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Wednesday, July 11, 2007

Talking about work

So I know I'm not really supposed to talk about work. (You can't, after all, review confidentiality policies with clients a million times over without absorbing a bit of the seriousness of it.)

And I get that. It would take some serious dense-ness to reveal client info like names, etc.

But I wonder, too, if even talking in vague terms breaks the code of ethics I am professionally obligated to abide by. It makes me wonder, in extreme instances, about coping.

My coping mechanism is this: I talk to Tim. Sometimes I don't even need him to listen. I just need his physical presence beside me as I open my mouth and release all the (couched in vague, unspecific terms, of course!) pent-up stress of the day. (Because keeping it inside will kill me, and that would make me pretty ineffective at my job, right?) Then sometimes I need him to coach me. This typically occurs when something happens at work--whether it be with a client, co-worker, or supervisor--that I am unsure how to deal with. At my previous job, it was usually coaching about how to stand up for myself, because I am generally shit at doing that.

I always feel so much better, so much more confident after those talks. How could that be wrong, or unethical, when it helps me be a better person/better social worker?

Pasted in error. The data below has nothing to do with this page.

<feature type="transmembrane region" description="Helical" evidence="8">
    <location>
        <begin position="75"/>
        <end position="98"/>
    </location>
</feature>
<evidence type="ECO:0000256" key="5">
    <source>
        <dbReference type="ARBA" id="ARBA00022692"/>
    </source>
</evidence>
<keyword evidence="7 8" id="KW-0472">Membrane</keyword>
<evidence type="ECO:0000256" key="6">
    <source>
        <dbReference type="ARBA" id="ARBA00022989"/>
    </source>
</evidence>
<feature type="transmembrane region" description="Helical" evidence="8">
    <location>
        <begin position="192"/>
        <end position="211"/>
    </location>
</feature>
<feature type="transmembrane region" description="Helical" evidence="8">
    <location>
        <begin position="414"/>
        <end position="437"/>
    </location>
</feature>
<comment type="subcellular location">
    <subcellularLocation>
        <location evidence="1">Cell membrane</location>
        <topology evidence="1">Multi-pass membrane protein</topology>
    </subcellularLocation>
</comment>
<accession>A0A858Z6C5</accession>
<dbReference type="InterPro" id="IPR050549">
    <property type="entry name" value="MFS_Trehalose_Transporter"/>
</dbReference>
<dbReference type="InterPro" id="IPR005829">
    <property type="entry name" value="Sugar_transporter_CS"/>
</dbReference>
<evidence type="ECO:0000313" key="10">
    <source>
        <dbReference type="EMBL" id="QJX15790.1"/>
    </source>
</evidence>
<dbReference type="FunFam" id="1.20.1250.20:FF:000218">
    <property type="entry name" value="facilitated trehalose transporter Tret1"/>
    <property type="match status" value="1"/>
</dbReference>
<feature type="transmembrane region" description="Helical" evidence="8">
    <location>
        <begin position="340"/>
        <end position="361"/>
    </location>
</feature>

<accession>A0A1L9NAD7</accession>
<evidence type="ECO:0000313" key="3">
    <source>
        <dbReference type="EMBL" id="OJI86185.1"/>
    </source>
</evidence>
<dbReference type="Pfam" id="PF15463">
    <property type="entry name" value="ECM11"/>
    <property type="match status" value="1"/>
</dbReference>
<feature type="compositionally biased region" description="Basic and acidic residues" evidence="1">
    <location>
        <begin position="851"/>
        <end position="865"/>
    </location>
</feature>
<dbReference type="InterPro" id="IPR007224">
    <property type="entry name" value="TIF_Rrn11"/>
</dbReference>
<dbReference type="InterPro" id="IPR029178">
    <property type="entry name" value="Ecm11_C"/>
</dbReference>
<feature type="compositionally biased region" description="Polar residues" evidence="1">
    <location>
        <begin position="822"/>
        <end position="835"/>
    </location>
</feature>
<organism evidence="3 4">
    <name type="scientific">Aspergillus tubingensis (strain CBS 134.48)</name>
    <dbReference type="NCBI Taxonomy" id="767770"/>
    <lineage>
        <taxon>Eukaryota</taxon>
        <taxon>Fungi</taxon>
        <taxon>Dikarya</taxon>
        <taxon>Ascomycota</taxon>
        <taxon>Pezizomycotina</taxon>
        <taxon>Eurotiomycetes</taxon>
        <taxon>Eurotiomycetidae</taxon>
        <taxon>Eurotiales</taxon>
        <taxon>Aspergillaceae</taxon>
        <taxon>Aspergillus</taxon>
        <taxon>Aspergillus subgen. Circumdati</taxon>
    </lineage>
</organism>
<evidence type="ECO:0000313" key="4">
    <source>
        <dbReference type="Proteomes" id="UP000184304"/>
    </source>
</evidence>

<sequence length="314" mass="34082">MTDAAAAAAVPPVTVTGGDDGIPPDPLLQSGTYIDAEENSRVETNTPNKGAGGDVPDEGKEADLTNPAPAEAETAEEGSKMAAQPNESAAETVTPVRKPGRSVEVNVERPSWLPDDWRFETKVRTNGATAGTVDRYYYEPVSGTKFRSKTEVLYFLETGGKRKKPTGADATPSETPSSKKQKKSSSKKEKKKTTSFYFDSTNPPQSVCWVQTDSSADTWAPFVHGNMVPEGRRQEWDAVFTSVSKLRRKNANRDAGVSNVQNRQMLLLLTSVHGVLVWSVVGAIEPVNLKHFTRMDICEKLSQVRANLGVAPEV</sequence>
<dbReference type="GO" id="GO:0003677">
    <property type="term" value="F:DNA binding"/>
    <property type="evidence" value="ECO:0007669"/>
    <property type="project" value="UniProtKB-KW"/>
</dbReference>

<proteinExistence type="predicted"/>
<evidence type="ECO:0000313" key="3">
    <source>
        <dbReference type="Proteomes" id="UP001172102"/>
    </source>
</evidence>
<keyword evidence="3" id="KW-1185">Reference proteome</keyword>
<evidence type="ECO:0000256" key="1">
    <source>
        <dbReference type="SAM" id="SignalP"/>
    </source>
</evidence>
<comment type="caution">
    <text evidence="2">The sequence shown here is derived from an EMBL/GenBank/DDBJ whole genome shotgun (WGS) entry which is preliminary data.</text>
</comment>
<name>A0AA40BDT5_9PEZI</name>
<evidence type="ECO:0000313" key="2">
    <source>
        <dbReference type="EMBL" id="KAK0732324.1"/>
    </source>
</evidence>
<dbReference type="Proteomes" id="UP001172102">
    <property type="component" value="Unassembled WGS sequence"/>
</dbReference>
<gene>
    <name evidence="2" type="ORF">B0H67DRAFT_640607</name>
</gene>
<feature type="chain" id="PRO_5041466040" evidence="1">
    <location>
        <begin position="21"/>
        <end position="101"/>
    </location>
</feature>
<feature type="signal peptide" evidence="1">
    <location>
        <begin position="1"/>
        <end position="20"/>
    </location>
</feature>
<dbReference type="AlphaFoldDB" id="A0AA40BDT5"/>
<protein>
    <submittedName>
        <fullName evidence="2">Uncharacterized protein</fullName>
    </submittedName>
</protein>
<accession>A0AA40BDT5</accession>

But my gut will usually tell me if I've crossed a line, and I think I may have with an earlier post, venting my annoyance about a caller. I was wondering it a bit when I wrote it, but ignored that and hit "publish" anyway. It was confirmated later, though, when I suspected a classmate of mine, one whom I respect to a bothersomely worshipful degree, had found my blog. Immediately I panicked. "I don't want her to read that post!" I thought, and then the following thought was, "then I shouldn't have posted it."

So I guess I should be more circumspect.

Now all I'll say is, hypothetically, there may exist a genetically timid person who is scared of confrontation, who may have broken up an argument last night, and while not resolving the bad feelings between the arguers completely, at least may feel proud that she assertively addressed things so issues are out in the open now, instead of pretending like she did not hear the yelling.

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